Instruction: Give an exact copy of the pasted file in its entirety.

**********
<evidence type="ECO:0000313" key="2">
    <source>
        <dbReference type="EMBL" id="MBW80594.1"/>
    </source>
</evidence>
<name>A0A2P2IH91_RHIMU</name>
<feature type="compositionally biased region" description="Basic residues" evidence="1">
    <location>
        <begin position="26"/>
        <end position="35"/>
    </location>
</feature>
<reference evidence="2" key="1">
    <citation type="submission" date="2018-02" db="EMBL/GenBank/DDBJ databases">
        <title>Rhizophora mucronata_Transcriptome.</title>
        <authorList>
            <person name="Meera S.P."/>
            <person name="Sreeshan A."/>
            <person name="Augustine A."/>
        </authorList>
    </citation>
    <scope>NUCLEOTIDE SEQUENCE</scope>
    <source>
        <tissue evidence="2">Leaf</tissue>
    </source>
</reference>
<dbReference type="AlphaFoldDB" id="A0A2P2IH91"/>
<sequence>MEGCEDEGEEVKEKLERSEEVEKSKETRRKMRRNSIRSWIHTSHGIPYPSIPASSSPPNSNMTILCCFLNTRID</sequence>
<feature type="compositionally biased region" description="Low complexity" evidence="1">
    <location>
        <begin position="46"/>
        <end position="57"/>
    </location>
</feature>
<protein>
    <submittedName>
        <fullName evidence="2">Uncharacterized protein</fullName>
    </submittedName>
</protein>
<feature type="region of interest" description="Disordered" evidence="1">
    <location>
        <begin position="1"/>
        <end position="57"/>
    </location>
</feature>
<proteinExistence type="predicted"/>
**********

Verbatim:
<evidence type="ECO:0000313" key="2">
    <source>
        <dbReference type="EMBL" id="MBW80594.1"/>
    </source>
</evidence>
<name>A0A2P2IH91_RHIMU</name>
<feature type="compositionally biased region" description="Basic residues" evidence="1">
    <location>
        <begin position="26"/>
        <end position="35"/>
    </location>
</feature>
<reference evidence="2" key="1">
    <citation type="submission" date="2018-02" db="EMBL/GenBank/DDBJ databases">
        <title>Rhizophora mucronata_Transcriptome.</title>
        <authorList>
            <person name="Meera S.P."/>
            <person name="Sreeshan A."/>
            <person name="Augustine A."/>
        </authorList>
    </citation>
    <scope>NUCLEOTIDE SEQUENCE</scope>
    <source>
        <tissue evidence="2">Leaf</tissue>
    </source>
</reference>
<dbReference type="AlphaFoldDB" id="A0A2P2IH91"/>
<sequence>MEGCEDEGEEVKEKLERSEEVEKSKETRRKMRRNSIRSWIHTSHGIPYPSIPASSSPPNSNMTILCCFLNTRID</sequence>
<feature type="compositionally biased region" description="Low complexity" evidence="1">
    <location>
        <begin position="46"/>
        <end position="57"/>
    </location>
</feature>
<protein>
    <submittedName>
        <fullName evidence="2">Uncharacterized protein</fullName>
    </submittedName>
</protein>
<feature type="region of interest" description="Disordered" evidence="1">
    <location>
        <begin position="1"/>
        <end position="57"/>
    </location>
</feature>
<proteinExistence type="predicted"/>